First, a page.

Kitchen Tips and Tricks: Part 2

Kitchen Tips and Tricks: Part 2

This tip is about Knowing your knife cuts

Most of what I know about knife work comes directly from Food Network circa 2007. That summer I had a fellowship grant from my university, and rather than use the funds to pursue my self-directed research full time, I spent at least half of every week either watching Food Network or testing my newfound skills. What I learned can be summed up in the most common cuts, pictured above, plus some safety tips I picked up along the way.


  • Thinly Sliced: This should be between 1/8 and 1/4 inch, depending on how comfortable you are with the knife. The key is even slices so they’ll cook evenly as well. If you find your vegetable/fruit/whatever is too long for your blade, cut it in half or quarters to make it more manageable.


  • Rough Chop: Again, the goal is to have pieces around the same size for even cooking, but it likely doesn’t matter much how big or small the pieces are. Just cut through in one direction, turn the slices, and cut in the other to make approximate squares for cooking.


  • Fine Dice: There are two ways accomplish this cut, which results in pieces that sort of melt into the final dish: make small knife cuts in one direction and then cut across them into even pieces, or start with a rough chop and then keep chopping, turning the pile of cuttings every once in a while, until you have uniformly small pieces. I usually go with the latter.


  • Julienne: Also called matchsticks, you start with your thin slices and then cut them lengthwise into sticks that are about the same width on all sides (about 1/8 to 1/4 inch again). It’s good for a fancy garnish or a stir-fry (although let’s face it, for stir fry you can just stop at slices most of the time).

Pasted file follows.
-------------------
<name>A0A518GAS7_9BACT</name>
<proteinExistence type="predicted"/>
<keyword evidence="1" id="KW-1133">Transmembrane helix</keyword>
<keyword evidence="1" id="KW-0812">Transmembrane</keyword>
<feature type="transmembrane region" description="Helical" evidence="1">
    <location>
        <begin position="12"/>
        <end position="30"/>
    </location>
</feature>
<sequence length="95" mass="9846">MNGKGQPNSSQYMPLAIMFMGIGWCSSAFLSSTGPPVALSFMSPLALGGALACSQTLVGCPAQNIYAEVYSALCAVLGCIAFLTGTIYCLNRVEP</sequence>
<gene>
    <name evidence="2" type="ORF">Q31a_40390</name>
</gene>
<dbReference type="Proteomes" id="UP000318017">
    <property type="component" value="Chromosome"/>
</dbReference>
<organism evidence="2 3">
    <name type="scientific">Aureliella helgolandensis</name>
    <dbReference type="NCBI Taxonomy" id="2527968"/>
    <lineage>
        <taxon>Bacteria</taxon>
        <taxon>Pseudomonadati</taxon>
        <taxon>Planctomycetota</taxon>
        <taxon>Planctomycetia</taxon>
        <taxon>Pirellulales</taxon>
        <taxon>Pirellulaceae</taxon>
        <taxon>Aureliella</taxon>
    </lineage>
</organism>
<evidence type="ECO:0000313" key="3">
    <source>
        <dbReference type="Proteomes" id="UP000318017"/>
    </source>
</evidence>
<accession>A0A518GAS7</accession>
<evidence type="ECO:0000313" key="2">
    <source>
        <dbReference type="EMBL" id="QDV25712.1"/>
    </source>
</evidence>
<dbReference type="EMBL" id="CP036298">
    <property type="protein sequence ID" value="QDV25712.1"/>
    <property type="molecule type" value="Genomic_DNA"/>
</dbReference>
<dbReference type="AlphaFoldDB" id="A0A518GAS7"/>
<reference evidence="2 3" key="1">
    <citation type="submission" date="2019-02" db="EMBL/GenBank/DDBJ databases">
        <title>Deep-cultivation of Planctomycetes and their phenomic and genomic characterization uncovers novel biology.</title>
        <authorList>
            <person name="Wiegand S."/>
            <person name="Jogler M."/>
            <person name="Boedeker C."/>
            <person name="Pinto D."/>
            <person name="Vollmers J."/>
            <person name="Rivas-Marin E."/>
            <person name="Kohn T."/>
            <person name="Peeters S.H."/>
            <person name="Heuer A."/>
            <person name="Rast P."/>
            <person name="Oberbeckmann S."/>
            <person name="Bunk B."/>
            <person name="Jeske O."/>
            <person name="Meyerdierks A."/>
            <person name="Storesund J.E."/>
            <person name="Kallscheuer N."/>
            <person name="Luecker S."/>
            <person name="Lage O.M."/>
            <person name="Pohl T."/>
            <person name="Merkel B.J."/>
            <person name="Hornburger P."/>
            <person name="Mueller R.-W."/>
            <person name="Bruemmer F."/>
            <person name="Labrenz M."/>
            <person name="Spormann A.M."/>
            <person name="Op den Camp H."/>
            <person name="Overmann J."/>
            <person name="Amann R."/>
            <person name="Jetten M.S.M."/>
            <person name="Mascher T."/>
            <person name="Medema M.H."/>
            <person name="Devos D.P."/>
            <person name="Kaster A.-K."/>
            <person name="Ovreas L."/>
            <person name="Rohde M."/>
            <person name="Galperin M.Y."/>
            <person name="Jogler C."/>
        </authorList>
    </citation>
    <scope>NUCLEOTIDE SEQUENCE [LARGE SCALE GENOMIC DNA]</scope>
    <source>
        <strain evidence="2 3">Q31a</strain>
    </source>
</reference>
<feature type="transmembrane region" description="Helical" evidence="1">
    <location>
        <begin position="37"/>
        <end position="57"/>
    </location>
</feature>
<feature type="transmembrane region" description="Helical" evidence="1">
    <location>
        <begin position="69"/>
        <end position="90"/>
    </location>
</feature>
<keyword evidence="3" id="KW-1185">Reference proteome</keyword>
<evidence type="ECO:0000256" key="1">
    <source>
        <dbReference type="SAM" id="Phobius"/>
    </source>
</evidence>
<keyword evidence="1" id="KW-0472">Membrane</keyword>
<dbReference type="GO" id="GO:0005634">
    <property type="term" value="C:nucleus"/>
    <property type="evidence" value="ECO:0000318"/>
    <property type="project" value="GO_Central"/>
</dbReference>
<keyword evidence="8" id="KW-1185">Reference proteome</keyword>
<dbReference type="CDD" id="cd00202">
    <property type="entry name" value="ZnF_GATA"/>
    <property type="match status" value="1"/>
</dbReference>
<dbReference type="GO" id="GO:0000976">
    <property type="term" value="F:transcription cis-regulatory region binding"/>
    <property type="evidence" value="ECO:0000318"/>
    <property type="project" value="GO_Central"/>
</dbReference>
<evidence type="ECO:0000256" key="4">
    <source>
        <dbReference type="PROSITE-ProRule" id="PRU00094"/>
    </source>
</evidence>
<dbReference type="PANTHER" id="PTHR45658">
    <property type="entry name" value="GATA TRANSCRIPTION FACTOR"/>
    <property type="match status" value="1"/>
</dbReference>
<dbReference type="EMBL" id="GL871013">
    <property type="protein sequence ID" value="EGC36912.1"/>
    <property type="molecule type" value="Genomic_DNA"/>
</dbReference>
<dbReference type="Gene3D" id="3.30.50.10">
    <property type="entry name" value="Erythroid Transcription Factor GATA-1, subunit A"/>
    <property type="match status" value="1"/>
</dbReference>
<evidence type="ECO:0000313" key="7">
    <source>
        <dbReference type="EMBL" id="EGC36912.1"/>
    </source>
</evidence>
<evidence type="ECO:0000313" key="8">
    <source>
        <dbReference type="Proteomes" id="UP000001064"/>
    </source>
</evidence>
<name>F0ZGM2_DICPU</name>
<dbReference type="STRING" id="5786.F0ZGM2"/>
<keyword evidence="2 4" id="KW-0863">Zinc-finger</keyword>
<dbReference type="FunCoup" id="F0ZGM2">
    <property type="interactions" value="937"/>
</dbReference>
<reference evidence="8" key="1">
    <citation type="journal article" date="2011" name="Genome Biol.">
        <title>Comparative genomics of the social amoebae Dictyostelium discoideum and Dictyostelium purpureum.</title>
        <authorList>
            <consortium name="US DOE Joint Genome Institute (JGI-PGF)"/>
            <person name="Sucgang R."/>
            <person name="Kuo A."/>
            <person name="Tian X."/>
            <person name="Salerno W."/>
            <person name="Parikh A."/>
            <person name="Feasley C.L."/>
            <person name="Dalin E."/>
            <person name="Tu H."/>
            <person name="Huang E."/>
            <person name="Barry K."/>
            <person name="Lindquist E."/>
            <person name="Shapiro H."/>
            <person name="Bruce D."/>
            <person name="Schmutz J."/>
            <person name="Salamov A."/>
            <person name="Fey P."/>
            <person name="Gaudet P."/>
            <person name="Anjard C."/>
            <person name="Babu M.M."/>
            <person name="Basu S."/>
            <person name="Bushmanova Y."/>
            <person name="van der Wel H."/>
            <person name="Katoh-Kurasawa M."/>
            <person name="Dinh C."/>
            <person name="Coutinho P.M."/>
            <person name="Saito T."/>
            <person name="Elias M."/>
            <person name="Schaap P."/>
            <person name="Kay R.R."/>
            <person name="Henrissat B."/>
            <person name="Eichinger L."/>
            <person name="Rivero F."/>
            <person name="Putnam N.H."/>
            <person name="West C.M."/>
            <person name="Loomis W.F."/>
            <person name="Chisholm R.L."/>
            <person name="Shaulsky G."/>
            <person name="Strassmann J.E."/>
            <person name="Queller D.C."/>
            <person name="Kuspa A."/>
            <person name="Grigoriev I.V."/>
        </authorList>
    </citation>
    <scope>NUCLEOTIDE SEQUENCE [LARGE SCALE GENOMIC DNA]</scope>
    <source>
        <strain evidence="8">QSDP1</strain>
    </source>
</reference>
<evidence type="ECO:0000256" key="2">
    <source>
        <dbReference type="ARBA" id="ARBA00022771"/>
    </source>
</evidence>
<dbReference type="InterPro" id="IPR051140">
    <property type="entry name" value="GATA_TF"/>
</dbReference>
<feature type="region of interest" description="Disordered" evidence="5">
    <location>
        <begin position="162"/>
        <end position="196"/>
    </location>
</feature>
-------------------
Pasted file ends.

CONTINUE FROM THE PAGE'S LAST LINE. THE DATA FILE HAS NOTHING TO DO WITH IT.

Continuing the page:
• Chiffonade: What matchsticks are to hard vegetables, chiffonade is to leafy greens and herbs. Pile up all the leaves you’re using, roll them into a little cigar, and then slice thinly along the roll to get little strips perfect for sprinkling on the top of a finished dish.


Some other tips:

  • A sharp knife is a safe knife so keep your knives sharpened. It may sound counter-intuitive, but when your knife is sharp you don’t have to press down much to cut through things, and if you’re not pressing down the knife is less likely to move unexpectedly and chop a finger.


  • Keep your fingertips tucked back when slicing. I usually accomplish this by resting most of my nail on what I’m cutting. It means that if get too into the slicing, you’ll end up cutting your knuckle rather than cutting off your fingertip. Neither one is ideal but at least the knuckle can most likely be fixed with a bandage rather than stitches.


  • Go slow. It’s super tempting to speed up as you get more confident but going too fast leads to fingers under the blade and that never ends well.

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